Domino's costume is black leather, with a white section on the insides of the legs, as was the team style at the time - everybody wore their own thing, but they all had that white bit in the center. Grey paint does a good job of suggesting anatomy and the texture on the button-flap front of her shirt. Her belt, rather than sitting between the torso and hips like usual, is a new piece that fits around the waist block. It ends up sitting a bit lower on her hips. There is a brown band painted on her bicep, and silver peeks out above her right glove.

The hair appears to be a new piece, as well: it's slightly longer than shoulder length, and is pulled back away from her face. Domino's skin is bright white, and she has a black circle around one eye - natural pigmentation, not makeup. She is wearing some makeup, though: she's got red lipstick and purple eyeshadow, because after all, the first thing a woman worries about, even in a war zone, is whether she looks nice for the boys.

Domino gets no accessories that are specifically her own, other than the belt. If you've followed our suggested load-out for the guns, though, there's one silver pistol left. But yet again, whatever weapon you want her to have is the one she will. The girl's a soldier, after all - you think she can't pick up any gun you put in front of her and be proficient with it?

Maria Callasantos and her three siblings, Lucia, Matteo, and Carolina, grew up poor and abandoned by their father. After Maria's mutant powers emerged she found refuge with the underground Morlocks. She later agreed to join the New Mutants in return for their help in taking down Masque, and the team soon after became X-Force.

Yes, very soon after. Feral was introduced in New Mutants #99, one issue before the end. She was a replacement for Rahne Sinclair, who was snagged out of the book at the end of the X-Tinction Agenda crossover. It's like all they did was color-shift Wolfsbane a bit to the right and call her a cat-person instead of a dog-person and that was that. New character!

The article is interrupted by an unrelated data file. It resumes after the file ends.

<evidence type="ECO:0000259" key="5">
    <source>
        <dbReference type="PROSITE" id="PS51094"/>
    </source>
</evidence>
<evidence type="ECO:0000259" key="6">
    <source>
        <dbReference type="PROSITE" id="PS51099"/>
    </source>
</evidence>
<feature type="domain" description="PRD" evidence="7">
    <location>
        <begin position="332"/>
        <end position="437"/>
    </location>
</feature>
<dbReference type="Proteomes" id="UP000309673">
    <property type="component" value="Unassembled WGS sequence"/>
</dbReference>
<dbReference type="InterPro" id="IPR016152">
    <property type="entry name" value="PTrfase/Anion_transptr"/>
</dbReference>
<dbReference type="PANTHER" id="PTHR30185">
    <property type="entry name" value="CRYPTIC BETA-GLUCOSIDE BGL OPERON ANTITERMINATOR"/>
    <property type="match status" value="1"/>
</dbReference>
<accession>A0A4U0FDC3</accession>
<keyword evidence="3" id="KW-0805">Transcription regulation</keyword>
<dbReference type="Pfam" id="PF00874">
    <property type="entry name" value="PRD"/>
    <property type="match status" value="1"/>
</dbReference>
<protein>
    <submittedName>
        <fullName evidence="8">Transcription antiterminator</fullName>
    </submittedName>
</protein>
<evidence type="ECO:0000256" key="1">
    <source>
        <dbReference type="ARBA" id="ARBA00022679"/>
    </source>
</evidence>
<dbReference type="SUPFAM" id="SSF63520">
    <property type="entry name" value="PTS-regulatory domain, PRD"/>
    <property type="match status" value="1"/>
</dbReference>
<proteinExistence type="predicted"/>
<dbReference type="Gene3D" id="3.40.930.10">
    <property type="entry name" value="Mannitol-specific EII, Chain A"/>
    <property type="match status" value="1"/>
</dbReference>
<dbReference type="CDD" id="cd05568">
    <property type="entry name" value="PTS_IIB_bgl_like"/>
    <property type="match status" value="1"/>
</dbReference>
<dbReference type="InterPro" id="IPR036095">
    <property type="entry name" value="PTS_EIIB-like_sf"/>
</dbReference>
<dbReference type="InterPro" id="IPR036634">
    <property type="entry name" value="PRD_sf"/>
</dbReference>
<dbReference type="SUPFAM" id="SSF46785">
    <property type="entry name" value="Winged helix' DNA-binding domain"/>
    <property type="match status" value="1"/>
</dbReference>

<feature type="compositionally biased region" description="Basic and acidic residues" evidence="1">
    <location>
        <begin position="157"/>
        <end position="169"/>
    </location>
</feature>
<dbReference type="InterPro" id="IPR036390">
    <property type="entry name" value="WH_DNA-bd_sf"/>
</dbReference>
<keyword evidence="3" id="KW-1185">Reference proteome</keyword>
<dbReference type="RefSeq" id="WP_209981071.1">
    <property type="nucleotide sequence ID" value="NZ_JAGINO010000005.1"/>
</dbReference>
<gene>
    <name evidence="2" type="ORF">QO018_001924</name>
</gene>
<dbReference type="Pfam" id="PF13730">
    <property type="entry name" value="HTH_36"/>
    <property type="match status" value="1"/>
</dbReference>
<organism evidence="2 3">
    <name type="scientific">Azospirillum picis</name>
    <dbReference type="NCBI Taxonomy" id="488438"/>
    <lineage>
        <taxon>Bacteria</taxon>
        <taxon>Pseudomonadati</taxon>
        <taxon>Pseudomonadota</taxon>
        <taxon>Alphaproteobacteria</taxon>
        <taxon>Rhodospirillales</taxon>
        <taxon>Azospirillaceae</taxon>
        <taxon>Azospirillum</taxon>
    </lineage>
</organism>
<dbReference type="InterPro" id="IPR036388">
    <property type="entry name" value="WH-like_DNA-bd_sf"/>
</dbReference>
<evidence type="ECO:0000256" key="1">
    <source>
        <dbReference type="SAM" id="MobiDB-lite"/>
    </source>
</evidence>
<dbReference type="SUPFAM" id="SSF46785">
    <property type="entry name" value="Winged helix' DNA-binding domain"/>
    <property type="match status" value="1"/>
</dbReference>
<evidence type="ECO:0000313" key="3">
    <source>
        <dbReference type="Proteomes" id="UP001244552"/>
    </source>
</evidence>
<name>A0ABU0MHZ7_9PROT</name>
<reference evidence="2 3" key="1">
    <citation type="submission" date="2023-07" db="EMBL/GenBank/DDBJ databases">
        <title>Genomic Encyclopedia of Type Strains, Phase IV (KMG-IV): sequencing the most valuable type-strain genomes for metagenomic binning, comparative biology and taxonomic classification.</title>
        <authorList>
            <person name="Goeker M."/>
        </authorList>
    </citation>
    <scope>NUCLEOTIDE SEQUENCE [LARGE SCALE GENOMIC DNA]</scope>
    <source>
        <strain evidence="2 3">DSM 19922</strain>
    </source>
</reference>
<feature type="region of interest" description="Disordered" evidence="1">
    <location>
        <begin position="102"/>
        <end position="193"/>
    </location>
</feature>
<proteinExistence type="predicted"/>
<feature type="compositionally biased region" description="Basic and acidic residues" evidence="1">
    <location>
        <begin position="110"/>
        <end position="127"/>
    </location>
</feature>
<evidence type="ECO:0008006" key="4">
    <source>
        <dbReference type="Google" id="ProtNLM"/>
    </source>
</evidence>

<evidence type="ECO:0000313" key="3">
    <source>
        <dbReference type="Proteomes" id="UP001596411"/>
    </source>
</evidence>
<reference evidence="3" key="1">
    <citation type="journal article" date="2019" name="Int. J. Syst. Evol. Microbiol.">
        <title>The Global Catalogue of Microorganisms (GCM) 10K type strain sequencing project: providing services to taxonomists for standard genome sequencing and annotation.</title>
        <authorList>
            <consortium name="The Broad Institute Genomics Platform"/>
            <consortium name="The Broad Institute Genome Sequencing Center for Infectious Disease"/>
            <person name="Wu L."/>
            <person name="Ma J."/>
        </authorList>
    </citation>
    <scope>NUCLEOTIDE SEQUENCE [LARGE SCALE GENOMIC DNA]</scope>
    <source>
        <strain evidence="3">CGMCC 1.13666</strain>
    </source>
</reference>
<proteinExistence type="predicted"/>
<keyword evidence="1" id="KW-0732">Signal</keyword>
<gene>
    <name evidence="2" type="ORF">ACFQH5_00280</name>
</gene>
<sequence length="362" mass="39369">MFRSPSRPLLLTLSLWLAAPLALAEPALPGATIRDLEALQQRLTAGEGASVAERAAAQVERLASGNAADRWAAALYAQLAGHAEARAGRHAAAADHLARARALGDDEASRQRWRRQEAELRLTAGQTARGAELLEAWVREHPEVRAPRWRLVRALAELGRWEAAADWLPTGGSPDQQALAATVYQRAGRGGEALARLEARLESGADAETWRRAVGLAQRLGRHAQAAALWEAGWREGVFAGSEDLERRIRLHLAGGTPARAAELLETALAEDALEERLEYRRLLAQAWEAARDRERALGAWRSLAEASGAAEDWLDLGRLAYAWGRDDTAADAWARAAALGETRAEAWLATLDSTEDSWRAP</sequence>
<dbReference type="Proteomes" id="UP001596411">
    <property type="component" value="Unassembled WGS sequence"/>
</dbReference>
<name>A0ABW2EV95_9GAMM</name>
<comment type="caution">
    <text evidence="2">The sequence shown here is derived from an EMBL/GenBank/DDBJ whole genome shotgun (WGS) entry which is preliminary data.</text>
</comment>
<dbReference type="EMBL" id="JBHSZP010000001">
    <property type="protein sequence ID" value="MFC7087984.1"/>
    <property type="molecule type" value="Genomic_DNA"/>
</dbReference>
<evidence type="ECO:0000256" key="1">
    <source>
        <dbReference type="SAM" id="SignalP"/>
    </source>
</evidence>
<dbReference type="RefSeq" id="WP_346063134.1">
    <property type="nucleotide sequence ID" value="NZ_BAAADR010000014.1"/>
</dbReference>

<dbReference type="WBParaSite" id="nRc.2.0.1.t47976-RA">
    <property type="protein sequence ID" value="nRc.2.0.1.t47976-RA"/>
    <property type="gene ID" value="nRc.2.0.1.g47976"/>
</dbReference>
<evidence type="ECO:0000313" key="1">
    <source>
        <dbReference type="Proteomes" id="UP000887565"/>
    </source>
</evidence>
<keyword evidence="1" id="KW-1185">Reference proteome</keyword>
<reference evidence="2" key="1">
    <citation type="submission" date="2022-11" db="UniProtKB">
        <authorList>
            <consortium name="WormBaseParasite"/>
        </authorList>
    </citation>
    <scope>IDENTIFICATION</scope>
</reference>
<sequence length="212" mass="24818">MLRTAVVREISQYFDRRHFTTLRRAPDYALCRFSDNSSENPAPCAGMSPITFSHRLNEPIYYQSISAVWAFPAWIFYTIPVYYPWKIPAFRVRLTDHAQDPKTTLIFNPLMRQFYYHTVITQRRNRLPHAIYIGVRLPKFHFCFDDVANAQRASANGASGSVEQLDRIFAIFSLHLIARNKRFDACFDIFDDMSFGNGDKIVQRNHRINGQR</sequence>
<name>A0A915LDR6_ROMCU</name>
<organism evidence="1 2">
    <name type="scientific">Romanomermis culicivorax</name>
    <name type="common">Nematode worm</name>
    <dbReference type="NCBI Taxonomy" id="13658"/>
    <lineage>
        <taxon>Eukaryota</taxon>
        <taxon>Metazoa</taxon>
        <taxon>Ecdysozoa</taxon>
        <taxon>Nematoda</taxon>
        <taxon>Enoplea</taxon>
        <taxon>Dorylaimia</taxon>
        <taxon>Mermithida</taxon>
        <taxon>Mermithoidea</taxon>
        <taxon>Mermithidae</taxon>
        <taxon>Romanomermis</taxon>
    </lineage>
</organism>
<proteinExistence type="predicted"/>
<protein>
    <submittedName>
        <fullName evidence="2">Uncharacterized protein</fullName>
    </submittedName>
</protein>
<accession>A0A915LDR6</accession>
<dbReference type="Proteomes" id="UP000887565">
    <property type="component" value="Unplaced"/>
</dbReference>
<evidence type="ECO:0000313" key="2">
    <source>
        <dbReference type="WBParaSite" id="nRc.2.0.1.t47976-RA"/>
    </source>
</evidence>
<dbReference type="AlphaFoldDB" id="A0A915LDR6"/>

Surprisingly, Feral doesn't use the Wasp vest, despite the fact that it's almost exactly what she wore. Instead, the bulk of the costume details are merely painted on her chest, and she's inherited shoulder flaps from Wolverine to complete the shape. Her gloves are different from Deadpool and Domino's, with notches molded in the cuffs. Her thin tail is permanently glued to the back of her loincloth.

Like we mentioned before, it was a rule in the '90s that every vaguely animal-themed character had to have "Wolverine hair," so of course Feral follows suit. Her hair was originally available with Series 34's '90s Beast, so it's all huge and pointy and ridiculous. They got the white stripes in the hair, but forgot the black - that wasn't just outlining, guys, her hair really was orange and white and black.

Despite the fact that this set is nominally supposed to be X-Force, it's clearly not. After all, the figure is explicitly "First Appearance" Deadpool, and like they say, you only have a single chance to make a first appearance (or something); that pegs his appearance as being from New Mutants #98, and sure enough, Domino's costume elements - the purple band on the arm, the silver by her glove, even the belt - all come from the cover of NM #98, as well. This isn't an "X-Force" set, this is a "final days of the New Mutants" set. But with two characters we've never seen before and two more that are in new (yet famous) costumes, whatever they call it, this is a great set for old fans.

-- 08/08/10